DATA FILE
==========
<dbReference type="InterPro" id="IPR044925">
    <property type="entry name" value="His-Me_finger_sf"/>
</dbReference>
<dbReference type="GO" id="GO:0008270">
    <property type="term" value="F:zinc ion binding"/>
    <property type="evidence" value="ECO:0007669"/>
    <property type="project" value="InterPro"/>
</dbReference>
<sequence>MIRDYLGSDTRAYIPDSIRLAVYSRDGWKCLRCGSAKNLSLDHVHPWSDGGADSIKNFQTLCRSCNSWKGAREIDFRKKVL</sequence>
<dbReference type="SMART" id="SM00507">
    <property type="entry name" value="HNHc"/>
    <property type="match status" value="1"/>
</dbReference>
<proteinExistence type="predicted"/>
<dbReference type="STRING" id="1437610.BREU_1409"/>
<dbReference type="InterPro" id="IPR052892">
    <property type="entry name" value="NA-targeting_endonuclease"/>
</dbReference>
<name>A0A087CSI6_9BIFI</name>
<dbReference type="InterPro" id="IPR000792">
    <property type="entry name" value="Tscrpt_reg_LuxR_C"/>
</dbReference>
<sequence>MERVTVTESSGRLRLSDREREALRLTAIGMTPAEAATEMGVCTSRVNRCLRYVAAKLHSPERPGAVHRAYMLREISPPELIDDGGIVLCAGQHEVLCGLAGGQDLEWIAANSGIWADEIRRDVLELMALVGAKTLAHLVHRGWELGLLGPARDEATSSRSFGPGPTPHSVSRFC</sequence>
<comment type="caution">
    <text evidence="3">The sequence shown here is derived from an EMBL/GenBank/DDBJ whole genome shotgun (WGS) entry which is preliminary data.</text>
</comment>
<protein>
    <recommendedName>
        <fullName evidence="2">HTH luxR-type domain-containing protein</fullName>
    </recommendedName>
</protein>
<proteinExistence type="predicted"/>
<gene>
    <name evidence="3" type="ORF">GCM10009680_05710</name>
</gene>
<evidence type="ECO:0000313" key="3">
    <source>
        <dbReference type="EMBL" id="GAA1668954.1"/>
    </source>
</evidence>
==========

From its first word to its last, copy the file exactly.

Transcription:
<dbReference type="InterPro" id="IPR044925">
    <property type="entry name" value="His-Me_finger_sf"/>
</dbReference>
<dbReference type="GO" id="GO:0008270">
    <property type="term" value="F:zinc ion binding"/>
    <property type="evidence" value="ECO:0007669"/>
    <property type="project" value="InterPro"/>
</dbReference>
<sequence>MIRDYLGSDTRAYIPDSIRLAVYSRDGWKCLRCGSAKNLSLDHVHPWSDGGADSIKNFQTLCRSCNSWKGAREIDFRKKVL</sequence>
<dbReference type="SMART" id="SM00507">
    <property type="entry name" value="HNHc"/>
    <property type="match status" value="1"/>
</dbReference>
<proteinExistence type="predicted"/>
<dbReference type="STRING" id="1437610.BREU_1409"/>
<dbReference type="InterPro" id="IPR052892">
    <property type="entry name" value="NA-targeting_endonuclease"/>
</dbReference>
<name>A0A087CSI6_9BIFI</name>
<dbReference type="InterPro" id="IPR000792">
    <property type="entry name" value="Tscrpt_reg_LuxR_C"/>
</dbReference>
<sequence>MERVTVTESSGRLRLSDREREALRLTAIGMTPAEAATEMGVCTSRVNRCLRYVAAKLHSPERPGAVHRAYMLREISPPELIDDGGIVLCAGQHEVLCGLAGGQDLEWIAANSGIWADEIRRDVLELMALVGAKTLAHLVHRGWELGLLGPARDEATSSRSFGPGPTPHSVSRFC</sequence>
<comment type="caution">
    <text evidence="3">The sequence shown here is derived from an EMBL/GenBank/DDBJ whole genome shotgun (WGS) entry which is preliminary data.</text>
</comment>
<protein>
    <recommendedName>
        <fullName evidence="2">HTH luxR-type domain-containing protein</fullName>
    </recommendedName>
</protein>
<proteinExistence type="predicted"/>
<gene>
    <name evidence="3" type="ORF">GCM10009680_05710</name>
</gene>
<evidence type="ECO:0000313" key="3">
    <source>
        <dbReference type="EMBL" id="GAA1668954.1"/>
    </source>
</evidence>